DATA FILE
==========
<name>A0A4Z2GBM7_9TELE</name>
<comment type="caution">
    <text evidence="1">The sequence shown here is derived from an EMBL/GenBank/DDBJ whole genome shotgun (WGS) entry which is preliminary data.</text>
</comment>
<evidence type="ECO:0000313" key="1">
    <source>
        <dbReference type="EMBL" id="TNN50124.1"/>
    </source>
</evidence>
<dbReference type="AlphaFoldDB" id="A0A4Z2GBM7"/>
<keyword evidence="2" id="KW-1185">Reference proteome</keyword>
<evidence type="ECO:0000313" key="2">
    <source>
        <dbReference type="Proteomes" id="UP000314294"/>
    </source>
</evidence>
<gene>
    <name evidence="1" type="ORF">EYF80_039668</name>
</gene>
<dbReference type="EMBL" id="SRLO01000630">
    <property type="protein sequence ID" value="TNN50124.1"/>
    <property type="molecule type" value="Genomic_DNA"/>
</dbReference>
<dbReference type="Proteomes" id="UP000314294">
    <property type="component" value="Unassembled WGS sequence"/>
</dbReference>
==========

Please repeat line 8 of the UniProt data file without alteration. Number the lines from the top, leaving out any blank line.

    </source>